This was the first London show by both of these new young acts, who have names that are difficult to google, which is why I have no background info whatsoever about Mel D apart from the fact she has a few songs on Youtube, no Idea where she comes from, but she did tell us that it was her first London show ever, several times during the parts of her set I saw.
I arrived just as she was introducing her cover of the Britney Spears hit Oops I Did It Again as the first song she learned how to play when she was about 9 years old, she didn't have a clue what the lyrics were about, Her version played solo was cool with her vocals sounding a little bit Bjork like.
Where Do You Look When It Hurts was frail in a good way and she reminded me a bit of early Michelle Shocked but without looking like a deer caught in the headlights. She sang A Little Bit Of Love acapella and it had plenty of emotion in it. She then told us how the next song is on her new album that will be coming out in the next year or so and was recorded in Paris, which was also the name for this song about a brief love affair that went totally wrong.
She then closed her set with Lets Bring The Witches Back that was really very cool, when she found her effects pedals it went good and witchy on us, before she finished the song by singing the chorus first with her guitar then acapella while encouraging the audience to join in, as she left the stage still signing walking through the crowd who were singing with her, as she walked out of the room, a very cool way to end a pretty decent set.
After the break it was time for Delivery's first ever London show, having come all the way from Melbourne Australia, they were greeted by a packed room that was far better than when The Celibate Rifles played there first London show to 5 or 6 of us at Dingwall's way back when. Delivery are a 5 piece band who are touring to promote the bands debut album Forever Giving Handshakes that comes out on 19th May. Bass Player Rebecca Allan explained to me before they went on that they had a bit of an ordeal flying over, as the first flight they took had to turn back and they arrived in England a day later than scheduled.
They opened to the packed room by playing Personal Effects that was super bouncy garage punk pop with twin vocals from Rebecca Allan and Lisa Rashleigh that seemed to be about the shame of betrayal but it was so upbeat sounding they had obviously got over it.
Digging The Hole was introduced as being a new song, but as they are still a new band all the songs are new really, as this flew by we wondered exactly what they had missed, it wasn't any notes as they sounded super tight as they then went into Floored that was the first song that James Lynch, I think it was, switched to Synth and lead vocals, his vocals sounded angrier and the synths added a more exploratory edge to the punk pop.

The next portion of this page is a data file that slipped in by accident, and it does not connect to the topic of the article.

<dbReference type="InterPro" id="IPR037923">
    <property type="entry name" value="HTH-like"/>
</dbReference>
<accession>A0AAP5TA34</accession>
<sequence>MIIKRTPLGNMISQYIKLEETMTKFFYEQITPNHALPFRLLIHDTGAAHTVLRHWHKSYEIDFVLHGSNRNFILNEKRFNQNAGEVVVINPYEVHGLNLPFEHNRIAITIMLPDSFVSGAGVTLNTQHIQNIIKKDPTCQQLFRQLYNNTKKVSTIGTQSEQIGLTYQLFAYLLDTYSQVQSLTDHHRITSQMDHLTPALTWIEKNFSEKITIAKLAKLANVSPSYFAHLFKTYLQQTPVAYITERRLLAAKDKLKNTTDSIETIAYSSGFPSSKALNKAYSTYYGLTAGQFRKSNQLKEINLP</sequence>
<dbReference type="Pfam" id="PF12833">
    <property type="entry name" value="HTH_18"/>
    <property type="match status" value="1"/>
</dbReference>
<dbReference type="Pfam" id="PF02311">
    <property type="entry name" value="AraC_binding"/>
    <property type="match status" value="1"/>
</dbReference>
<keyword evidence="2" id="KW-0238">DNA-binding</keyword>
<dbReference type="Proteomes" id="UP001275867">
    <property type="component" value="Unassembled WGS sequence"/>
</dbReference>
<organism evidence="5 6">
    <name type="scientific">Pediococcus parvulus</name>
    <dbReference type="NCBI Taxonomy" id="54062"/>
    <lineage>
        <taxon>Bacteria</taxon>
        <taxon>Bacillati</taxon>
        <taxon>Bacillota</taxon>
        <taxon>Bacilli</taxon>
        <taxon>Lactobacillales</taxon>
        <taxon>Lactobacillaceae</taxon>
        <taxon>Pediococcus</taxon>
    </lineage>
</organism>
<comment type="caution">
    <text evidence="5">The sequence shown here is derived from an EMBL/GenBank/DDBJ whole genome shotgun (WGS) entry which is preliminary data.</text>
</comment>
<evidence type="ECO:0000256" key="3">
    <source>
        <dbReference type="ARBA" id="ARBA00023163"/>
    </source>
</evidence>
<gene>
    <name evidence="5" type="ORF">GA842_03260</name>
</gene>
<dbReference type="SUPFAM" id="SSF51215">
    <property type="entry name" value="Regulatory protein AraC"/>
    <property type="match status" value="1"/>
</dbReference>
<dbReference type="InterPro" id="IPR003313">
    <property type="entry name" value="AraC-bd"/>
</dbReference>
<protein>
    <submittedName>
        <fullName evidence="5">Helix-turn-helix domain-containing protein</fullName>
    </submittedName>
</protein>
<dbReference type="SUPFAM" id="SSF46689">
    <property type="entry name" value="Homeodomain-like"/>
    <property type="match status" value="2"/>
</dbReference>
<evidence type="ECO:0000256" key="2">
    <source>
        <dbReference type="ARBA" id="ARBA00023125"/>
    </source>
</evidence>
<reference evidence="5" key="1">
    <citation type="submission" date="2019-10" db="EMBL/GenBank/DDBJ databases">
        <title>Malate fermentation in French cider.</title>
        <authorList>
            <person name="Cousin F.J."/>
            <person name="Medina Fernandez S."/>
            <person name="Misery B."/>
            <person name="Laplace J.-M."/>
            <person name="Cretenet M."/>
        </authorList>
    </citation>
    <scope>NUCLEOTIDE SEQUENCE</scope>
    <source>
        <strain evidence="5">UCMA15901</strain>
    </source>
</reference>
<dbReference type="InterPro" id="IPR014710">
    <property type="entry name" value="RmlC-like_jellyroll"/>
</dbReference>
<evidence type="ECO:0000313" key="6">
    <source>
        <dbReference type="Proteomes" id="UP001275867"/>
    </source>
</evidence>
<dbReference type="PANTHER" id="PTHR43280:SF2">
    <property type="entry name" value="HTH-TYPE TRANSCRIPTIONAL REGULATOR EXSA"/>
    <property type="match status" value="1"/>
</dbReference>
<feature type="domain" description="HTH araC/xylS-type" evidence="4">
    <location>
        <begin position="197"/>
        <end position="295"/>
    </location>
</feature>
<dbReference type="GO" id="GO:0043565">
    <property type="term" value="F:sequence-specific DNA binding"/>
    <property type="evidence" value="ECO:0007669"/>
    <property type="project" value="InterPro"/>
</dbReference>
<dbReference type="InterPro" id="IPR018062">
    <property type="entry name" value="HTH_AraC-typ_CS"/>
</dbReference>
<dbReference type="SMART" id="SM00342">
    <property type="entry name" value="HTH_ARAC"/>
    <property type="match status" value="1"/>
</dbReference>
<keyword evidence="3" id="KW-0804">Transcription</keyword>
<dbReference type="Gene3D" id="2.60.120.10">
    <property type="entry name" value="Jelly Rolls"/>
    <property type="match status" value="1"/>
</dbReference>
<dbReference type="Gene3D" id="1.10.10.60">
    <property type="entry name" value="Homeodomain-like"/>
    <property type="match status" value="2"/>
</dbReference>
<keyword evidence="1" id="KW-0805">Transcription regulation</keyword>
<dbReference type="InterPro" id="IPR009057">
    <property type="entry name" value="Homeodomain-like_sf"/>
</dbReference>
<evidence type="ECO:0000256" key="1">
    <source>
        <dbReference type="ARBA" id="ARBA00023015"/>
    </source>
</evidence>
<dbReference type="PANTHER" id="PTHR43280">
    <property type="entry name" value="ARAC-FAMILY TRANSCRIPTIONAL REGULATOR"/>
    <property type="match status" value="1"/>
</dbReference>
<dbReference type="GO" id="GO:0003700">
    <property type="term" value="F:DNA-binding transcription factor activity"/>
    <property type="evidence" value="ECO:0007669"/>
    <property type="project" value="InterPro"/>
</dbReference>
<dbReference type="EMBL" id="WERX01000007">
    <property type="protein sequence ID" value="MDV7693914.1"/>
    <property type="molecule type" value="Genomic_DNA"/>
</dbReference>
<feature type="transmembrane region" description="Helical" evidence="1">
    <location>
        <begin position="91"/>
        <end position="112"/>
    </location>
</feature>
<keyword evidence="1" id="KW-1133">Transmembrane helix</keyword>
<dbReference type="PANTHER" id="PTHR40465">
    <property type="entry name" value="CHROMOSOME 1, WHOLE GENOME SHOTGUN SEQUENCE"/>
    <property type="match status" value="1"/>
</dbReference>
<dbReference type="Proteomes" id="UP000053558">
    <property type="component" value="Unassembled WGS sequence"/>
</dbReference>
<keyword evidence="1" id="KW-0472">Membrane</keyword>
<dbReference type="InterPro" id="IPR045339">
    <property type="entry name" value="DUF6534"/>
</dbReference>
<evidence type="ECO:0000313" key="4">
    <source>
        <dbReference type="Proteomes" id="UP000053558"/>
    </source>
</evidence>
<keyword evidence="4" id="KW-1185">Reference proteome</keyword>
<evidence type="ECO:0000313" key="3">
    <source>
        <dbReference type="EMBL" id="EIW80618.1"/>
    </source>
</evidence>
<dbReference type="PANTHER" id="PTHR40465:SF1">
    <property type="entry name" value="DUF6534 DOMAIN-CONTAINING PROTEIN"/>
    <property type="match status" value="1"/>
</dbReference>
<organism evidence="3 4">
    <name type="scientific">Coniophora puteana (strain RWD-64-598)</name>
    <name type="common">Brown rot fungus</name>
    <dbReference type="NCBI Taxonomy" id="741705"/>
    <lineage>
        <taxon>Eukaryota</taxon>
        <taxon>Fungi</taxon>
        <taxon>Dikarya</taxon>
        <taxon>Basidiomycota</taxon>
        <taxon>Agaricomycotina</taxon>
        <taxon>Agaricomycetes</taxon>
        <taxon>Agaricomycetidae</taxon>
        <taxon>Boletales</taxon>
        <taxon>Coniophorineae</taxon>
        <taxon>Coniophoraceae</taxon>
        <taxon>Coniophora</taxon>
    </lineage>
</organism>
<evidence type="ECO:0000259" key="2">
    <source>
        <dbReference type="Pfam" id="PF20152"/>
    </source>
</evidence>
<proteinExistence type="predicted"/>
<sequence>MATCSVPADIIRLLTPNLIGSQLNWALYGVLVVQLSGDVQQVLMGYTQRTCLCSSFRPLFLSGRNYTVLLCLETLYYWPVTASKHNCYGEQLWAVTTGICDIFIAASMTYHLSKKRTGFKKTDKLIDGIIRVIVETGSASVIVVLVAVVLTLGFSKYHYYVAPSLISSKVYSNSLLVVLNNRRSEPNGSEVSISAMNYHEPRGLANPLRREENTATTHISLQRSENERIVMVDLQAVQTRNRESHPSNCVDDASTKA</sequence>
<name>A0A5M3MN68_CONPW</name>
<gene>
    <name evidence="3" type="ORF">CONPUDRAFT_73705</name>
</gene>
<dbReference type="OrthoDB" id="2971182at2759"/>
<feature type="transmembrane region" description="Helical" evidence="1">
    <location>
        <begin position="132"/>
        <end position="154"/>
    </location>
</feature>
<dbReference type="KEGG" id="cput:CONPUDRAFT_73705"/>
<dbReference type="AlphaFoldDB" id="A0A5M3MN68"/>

The songs were all good and speedy The Explainer being no exception as the doubts they had were being explained away. No More Homes has a good taught political edge to it as they wonder why we can't build enough homes to house everyone.
The Complex had the guitars meshing together and flying at us as they explained how they felt washed up inside, surely not they are too young to be washed up already.
They started joking between songs that they were playing a local song for every stop on the tour and wondered if they should play London Calling or London Bridge, the crowd seemed to want London Calling more, after the first few bars of the intro it quickly changed into Dead Lines that took us through the fire or whatever my messy notes say, as Rebecca and Lisa's vocals rammed the message home the room seemed very happy.
What For sounded like the sort of song that's perfect with its chant along chorus to be sung in a huge venue with everyone on board with them, this was riotous good fun.
By way of an intro to Lifetimer we heard that the song is about Sam Harding's car, that is his generations equivalent to a Dodge Veg-O-Matic, only this chariot of his keeps on running as Sam told us all about his car.
Baader Meinhof had some swirling synth as they looked deep into the Baader Meinhof phenomenon of Frequency illusion, rather than the terrorist organization most other Baader Meinhof songs are about, but then they are too young to remember what it was like when Astrid Proll and the gang were in full effect, as they brought the set to a close repeatedly telling us about the Thing That Holds It Up it was clear they had gone down a storm, with none of the thunder of the storm outside.
After a good bit of chanting one more song they gave in and behaved like a band on a mission, to make sure that as a band they are a Poor to Middling Moneymaking Enterprise, when on the face of this performance they should in fact be a sure fire bet to do very well indeed, catch Delivery now while they are still playing small venues.